Policing in the United States has changed a lot during the past 50 years. Higher education and training requirements have led to greater police professionalism, and most departments' ranks have benefited from huge increases of personnel, stunning technological advancements, forensics breakthroughs, and affirmative action policies that presumably have led to a more representative workforce sensitive to civil rights. Policing's academic side has also prospered from decades of ample government research grants.
Many observers credit the police because reported crime in the nation has generally been going down for nearly a decade. Reported homicides in New York City and other jurisdictions recently hit their lowest level in more than 40 years.
But discussions of police performance often fail to note another important but overlooked trend, apparently unrelated to the falling crime rate: Federal statistics reveal that the nation's "clearance rate" - the percentage of cases for which police arrest or identify a suspect - has fallen dramatically. And this shift is fraught with implications.
The arrest clearance rate for reported homicides recently dropped to about 60 percent compared with about 90 percent 50 years ago. This means that a murderer today has about a 40 percent chance of avoiding arrest compared with less than 10 percent in 1950. The record for other FBI Index Crimes is even more dismal: The clearance rates have sunk to 42 percent for forcible rape, 26 percent for robbery, and 13 percent for burglary and motor vehicle theft, all way down from earlier eras.
In Boston, the homicide clearance rate plummeted to only 28 percent in 2004 - a shocking development for a city that gained lavish praise for crime reductions in the 1990s.
Judging a police department or the criminal justice system as a whole based simply on arrest statistics wouldn't be wise, for the police can and do fulfill many crucial functions in our society, such as maintaining public order and helping to protect citizens from terrorist attack. But ignoring measures of how the police deal with reported serious crime isn't smart either.
It's not that America's cops haven't been making arrests - in fact, their total annual arrests jumped from 3.3 million in the nation in 1960 to 14 million in 2004, a staggering number that helps to explain why the United States imprisons more of its citizens than any other country in the world.
So, if reported crime has been going down and arrests have gone up, what accounts for the plummeting arrest clearance rates for murder, robbery, rape, burglary, larceny, and motor vehicle theft?
Part of the answer must involve drug law enforcement - victimless offenses that aren't reported to the police or included as FBI Index Crimes. Instead of arresting suspects for burglaries and other serious reported crimes, cops today spend much of their energy going after illegal drugs. Their arrest rate for drug possession has shot up more than 500 times from what it was in 1965.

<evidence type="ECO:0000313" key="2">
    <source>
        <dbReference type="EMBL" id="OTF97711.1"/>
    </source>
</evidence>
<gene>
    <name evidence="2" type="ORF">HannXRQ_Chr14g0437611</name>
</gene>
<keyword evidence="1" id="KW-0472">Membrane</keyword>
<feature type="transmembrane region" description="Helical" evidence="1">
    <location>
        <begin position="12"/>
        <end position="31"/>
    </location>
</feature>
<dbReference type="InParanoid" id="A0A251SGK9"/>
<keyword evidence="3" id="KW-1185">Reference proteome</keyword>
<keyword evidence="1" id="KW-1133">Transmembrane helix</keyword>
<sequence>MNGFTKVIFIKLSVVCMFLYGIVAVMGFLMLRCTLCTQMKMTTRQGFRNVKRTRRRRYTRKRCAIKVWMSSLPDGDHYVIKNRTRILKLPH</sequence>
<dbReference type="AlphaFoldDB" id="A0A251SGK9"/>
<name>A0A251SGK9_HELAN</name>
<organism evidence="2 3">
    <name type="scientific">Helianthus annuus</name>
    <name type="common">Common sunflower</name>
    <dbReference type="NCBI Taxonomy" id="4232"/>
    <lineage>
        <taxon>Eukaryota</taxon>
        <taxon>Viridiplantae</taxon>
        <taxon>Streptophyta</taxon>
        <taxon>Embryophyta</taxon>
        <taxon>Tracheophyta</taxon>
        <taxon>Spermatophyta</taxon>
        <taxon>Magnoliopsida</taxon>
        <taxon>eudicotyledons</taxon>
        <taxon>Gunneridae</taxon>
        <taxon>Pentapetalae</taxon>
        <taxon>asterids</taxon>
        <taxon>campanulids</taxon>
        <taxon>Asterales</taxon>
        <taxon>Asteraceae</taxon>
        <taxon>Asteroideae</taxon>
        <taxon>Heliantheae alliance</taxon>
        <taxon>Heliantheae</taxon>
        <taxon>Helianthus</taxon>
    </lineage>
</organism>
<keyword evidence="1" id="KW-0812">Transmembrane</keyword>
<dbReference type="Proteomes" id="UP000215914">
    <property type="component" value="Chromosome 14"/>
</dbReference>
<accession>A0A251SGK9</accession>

And what are some possible implications of this shift?
For one thing, it may give criminals the impression they can get away with nondrug related crimes.
For another, it may lessen public support for the police. Polls show those who live in "high crime" neighborhoods are generally the most dissatisfied with the police. Maybe this is because they have reported to the police that they have been victimized by robbery and other serious crimes, then witnessed that the police are not arresting anyone for it but are instead aggressively waging a "war on drugs" in the community.
Nevertheless, the matter of falling arrest clearance rates hasn't received much scrutiny from the police or the public.
Asked why the arrest clearance rate has dropped so much, one leading police scholar, Professor David Bayley of the State University of New York at Albany, said, "I haven't a clue. I've been involved in the field for 40 years and best as I can tell, nobody has even raised this stuff. Hearing about it now is like being hit by a bus."
One interpretation might be that the changing statistics actually indicate that today's police are acting more judiciously, for as one former New York Police Department homicide detective, now a private investigator, put it, "Just because cops were more likely to arrest somebody in the old days than they are today doesn't mean they didn't make a lot of mistakes back then, by beating false confessions out of innocent people and such."
Whatever the reasons, this trend in the police's response to reported crime should prompt some serious discussion about contemporary law enforcement's priorities and effectiveness.
Scott Christianson was a New York state criminal justice official.